The Atlantic Theater Company, which recently moved their earlier mainstage production (and their first musical), Spring Awakening, to Broadway, has been thrilled with the success of Harley Barker-Granville's The Voysey Inheritance. Artistic director Neil Pepe noted that the demand for tickets prompted, for the first time in Atlantic's history, a third extension.

The company went all out for their staging of Spring Awakening, so director David Warren was not to be outdone on Voysey. Set designer Derek McLane (The Scene, The Fever, Pajama Game, Little Women) and Warren discussed a set that would transport audiences into the era of play. They certainly succeeded.

There's period-correct furniture and a stunning period concert grand, but the bulk of the set is made up of 70 paintings. The first thing you wonder is how did McLane accummulate them? As it turns out, he didn't.

"We made them," he reveals. "Everything you see is based on a photograph of a room from the 1880s that I'd been long taken with. For fifteen years, I'd been kicking around how to do something like that. When I showed the photo to David, he looked up and said, 'Absolutely,' that's it!'"

It was a time-consuming process as McLane and his associates researched to find renderings of period paintings. Then they made photos, "did a lot of different things to the photos on the computer to alter them a bit" and then had them printed on canvas. "Then," adds McLane, "we painted over the surfaces with glazes to make them appear sepia-colored and to give the texture of oil paintings."

McLane also took as much color out of the prints as possible "because I wanted a muted look. By doing that, it added age and a sense of unity. With so many paintings, I didn't want to overwhelm the stage and draw too much audience attention to them. The play was the thing, so to speak."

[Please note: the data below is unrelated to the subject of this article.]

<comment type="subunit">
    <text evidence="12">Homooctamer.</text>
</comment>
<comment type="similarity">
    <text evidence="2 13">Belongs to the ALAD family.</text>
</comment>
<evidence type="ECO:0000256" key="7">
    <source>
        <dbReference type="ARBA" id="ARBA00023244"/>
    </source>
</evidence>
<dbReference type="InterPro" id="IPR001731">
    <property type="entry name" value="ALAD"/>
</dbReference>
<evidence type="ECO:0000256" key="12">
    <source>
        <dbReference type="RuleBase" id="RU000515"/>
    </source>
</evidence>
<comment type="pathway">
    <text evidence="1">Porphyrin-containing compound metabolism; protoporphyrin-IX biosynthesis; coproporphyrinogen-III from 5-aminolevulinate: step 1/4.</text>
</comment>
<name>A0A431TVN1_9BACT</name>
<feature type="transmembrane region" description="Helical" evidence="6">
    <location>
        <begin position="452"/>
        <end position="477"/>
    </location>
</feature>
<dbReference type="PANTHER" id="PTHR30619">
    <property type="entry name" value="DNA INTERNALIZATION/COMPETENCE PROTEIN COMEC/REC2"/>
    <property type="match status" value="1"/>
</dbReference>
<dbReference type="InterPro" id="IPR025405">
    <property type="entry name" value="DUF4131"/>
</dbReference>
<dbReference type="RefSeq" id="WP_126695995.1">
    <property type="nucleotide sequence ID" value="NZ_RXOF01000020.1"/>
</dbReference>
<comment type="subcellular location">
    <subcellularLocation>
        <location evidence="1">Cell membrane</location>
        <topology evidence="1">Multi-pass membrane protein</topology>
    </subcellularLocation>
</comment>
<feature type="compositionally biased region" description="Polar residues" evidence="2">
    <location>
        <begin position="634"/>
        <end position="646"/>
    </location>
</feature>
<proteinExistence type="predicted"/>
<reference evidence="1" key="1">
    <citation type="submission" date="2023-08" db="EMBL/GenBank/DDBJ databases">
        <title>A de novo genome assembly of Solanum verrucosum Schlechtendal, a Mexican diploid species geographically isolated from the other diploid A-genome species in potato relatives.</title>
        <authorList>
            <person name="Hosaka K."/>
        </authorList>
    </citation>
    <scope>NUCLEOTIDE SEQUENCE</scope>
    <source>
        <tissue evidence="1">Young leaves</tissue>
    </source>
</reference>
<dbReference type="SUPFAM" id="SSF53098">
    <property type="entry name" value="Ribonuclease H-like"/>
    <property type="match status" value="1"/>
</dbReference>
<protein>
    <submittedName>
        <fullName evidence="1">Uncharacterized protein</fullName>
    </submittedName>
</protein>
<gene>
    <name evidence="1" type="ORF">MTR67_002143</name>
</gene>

The frames were custom made and each is uniquely different. The paintings appear to cover three walls, but they actually are the walls – hung on a three-sided steel frame.

When he got the job, costumer Gregory Gale (The Wedding Singer, Urinetown) was in California "pulling costumes" from film studio vaults to rent for Classic Stage Company's The Milliner, set in the 30s and 40s.
"David and I discussed the play," says Gale, "and the fact that he wanted the characters dressed as authentically as possible. I knew the play, so I knew what period it was in. I spent the majority of the Voysey budget on real clothing. Every piece you see is a real period garment or, in a couple of instances, an exact duplication."

The challenge, he notes, was making the aged rentals, some over a hundred years old, stageworthy. "We had to take the garments apart, make new foundations for them to sit upon and then put them back together."

For wardrobe supervisors Camryn Duff and her assistant Ryan Morrison, maintenance of the fragile garments was the challenge. "But," explains Gale, "Camryn and Ryan as well as our cast are aware of the age of the garments and treat them very carefully. Thankfully, it's a drama and not a musical where the cast is singing and dancing – and perspiring!

[END]

Key Subjects: 
Voysey Inheritance, Atlantic Theater Company, Gregory Gale, Derek McLane
Writer: 
Ellis Nassour
Writer Bio: 
Ellis Nassour contributes entertainment features here and abroad. He is the author of "Rock Opera: the Creation of <I>Jesus Christ Superstar</I>" and "Honky Tonk Angel: The Intimate Story of Patsy Cline," and an associate editor and a contributing writer (film, music, theater) to Oxford University Press' American National Biography (1999).
Date: 
March 2007
Subtitle: 
By Design